This is the first year that Domino’s has been approached about this. I was present as a representative of NYC because in order to introduce a resolution someone must be physically present. It was also my first ever shareholder’s meeting (I don’t own shares in anything) so I didn’t know what to expect. I certainly didn’t expect for it to be so short and sweet, however–the whole thing was ridiculously formal and only lasted about 20 minutes total. The shareholders (all 5-7 of us) were escorted through the lobby, past the Domino’s race car and the Domino’s dots furniture into a small meeting room.

The principles did not get the majority vote necessary to be adopted, but this was expected. Most/all of the voting takes place before the actual meeting (shareholders can mail in their votes, and I imagine that many do not vote at all) and the tally is reported there. Our goal was simply to get the necessary 3% of the vote in order to be able to bring the resolution back next year. In most cases, once a company realizes that you are going to continue to press the issue, negotiations are made during the course of the year. Many of the companies that have already adopted the MacBride Principles have done so within the first couple of years; some have taken over a decade.

I was proud to be able to be there to represent the principles, which I take very seriously.

It was almost worth it just to go to see the framed, glossy photographs of pizzas that decorated the walls, especially the close-up shot of the piece of pepperoni with warm, stringy cheese hanging from it. My favorite, though, was definitely the portrait of the Indian delivery man handing another man a pizza right in front of the Taj Mahal. Priceless.

There were no surprises. The only other person who spoke was a representative from PETA, there to ask a question about whether Domino’s might be willing to follow the example of Burger King and McDonald’s and pressure their suppliers to adopt humane animal welfare standards and practices at their slaughterhouses. They’re not interested.

And for those of you who might be curious, Domino’s founder Tom Monaghan was not there, nor were the blond, female bodyguards he apparently exclusively employs. Not being from Michigan myself, I don’t know much about him other than that he is notoriously right-wing. I did a bit of internet research on him to see if he might be someone that would support something like the MacBride Principles.

How does Domino’s stand on the issue of equality?

The 2005 Human Rights Campaign’s Corporate Equality Index gave Domino’s a score of 57 out of 100, up 7 points from 2004 because they added an LGBT-inclusive diversity council. However, as In Between the Lines reported:

While Domino’s does not directly contribute to anti-gay activity, founder Tom Monaghan has contributed heavily to initiatives and organizations that oppose the rights of LGBTs. He is a co-founder of the Thomas More Law Center, which is advocating in court to restrict access to domestic partner benefits under Proposal 2, and in 2001 financed a ballot proposal in Ypsilanti to remove sexual orientation from that city’s non-discrimination ordinance.

David Brandon, the current CEO who officiated today’s meeting opposes gay marriage and also sits on the University of Michigan Board of Regents.

I’ll close here with a quote from Monaghan, who has moved Ave Maria, the Catholic university he founded near Ann Arbor, to Florida where he is currently building the town of Ava Maria surrounding the school:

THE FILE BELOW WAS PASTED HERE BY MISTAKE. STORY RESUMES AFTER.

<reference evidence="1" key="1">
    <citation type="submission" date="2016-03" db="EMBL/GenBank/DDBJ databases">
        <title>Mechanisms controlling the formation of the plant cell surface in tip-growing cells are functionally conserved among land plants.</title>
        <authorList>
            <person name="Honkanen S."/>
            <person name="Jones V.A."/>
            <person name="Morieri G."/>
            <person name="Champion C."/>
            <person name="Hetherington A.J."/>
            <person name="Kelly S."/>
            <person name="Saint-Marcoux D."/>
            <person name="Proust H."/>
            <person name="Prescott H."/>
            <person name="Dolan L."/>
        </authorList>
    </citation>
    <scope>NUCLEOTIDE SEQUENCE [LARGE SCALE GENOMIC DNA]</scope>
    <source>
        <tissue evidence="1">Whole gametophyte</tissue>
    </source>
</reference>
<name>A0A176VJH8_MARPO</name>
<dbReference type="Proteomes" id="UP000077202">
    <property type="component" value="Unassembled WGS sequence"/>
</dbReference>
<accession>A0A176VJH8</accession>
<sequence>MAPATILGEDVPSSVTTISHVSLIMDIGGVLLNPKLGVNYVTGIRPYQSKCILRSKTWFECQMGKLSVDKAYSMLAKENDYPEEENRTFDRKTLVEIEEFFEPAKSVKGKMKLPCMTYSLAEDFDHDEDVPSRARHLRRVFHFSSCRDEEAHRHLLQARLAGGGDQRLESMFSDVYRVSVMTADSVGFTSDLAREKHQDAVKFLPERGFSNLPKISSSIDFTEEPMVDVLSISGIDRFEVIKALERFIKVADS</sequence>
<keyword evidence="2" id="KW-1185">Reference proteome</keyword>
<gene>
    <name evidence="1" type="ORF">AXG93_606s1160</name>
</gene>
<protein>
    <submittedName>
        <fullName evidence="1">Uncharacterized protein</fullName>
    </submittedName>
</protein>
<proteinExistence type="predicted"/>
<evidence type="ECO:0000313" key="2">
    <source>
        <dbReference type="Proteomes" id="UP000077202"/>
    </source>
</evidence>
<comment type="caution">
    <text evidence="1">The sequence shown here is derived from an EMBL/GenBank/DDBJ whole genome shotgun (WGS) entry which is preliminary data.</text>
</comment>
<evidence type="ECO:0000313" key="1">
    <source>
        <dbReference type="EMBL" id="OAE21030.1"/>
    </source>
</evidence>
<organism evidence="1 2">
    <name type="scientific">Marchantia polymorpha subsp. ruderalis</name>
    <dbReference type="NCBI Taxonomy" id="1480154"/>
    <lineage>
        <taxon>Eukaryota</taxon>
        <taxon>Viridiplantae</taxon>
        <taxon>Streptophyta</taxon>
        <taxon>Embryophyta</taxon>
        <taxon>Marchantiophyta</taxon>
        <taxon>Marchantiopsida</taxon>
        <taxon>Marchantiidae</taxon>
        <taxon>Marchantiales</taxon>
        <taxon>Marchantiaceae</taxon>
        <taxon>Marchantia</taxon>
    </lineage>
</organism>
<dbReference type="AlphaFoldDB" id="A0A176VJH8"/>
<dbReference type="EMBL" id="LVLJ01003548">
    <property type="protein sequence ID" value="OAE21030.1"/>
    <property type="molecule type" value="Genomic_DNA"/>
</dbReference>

As far back as 2004, Monaghan told an audience that he and his partners would “own all commercial real estate” and thus “will be able to control what goes on there. You won’t be able to buy a Playboy or Hustler magazine in Ave Maria town. We’re going to control the cable television that comes in the area…. If you go to the drugstore and you want to buy the (birth control) pill or the condoms or contraception, you won’t be able to get that in Ave Maria town.”

He has since retracted the statement, but you get the idea.


Filed under Catholicism, Irish peace process, MacBride Principles, pizza

Detroit’s Bishop Gumbleton replaced

bishopg.jpgAn article in the New York Times last week reports that Catholic Bishop Thomas Gumbleton of Detroit will be replaced due to what he believes to be retaliation from the Catholic church over his recent support for survivors of sexual abuse by members of the clergy. Gumbleton also openly supports the acceptance of homosexuality, the ordination of women, and is a dedicated anti-war/peace activist–views which have certainly not made him popular in the eyes of the Church.

The picture I have posted here is of Gumbleton doing court support for Ireland’s Pitstop Ploughshares. I interviewed Gumbleton in Detroit last year for Critical Moment, and he reflected on his use of Catholicism as a tool of liberation, the war in Iraq, and the closing of 18 of Detroit’s Catholic schools. I found Gumbleton to be a warm, fascinating man–certainly unlike any priest I had ever come into contact with in my Catholic upbringing. After coming out of that meeting, I found myself thinking (albeit briefly) about what it would have been like to have been exposed to such examples of leadership in the Catholic church when I was young. Would I still have rebelled against my father and stopped going to Church at a young age? Well, probably (okay, yes!). Though organized religion is not for me, I can’t help wishing that there were more people out there like Gumbleton in the religious world, using their faith in and dedication to humanity to liberate rather than opress, and to inspire others to make the world a better place.

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Filed under Catholicism, Detroit, Iraq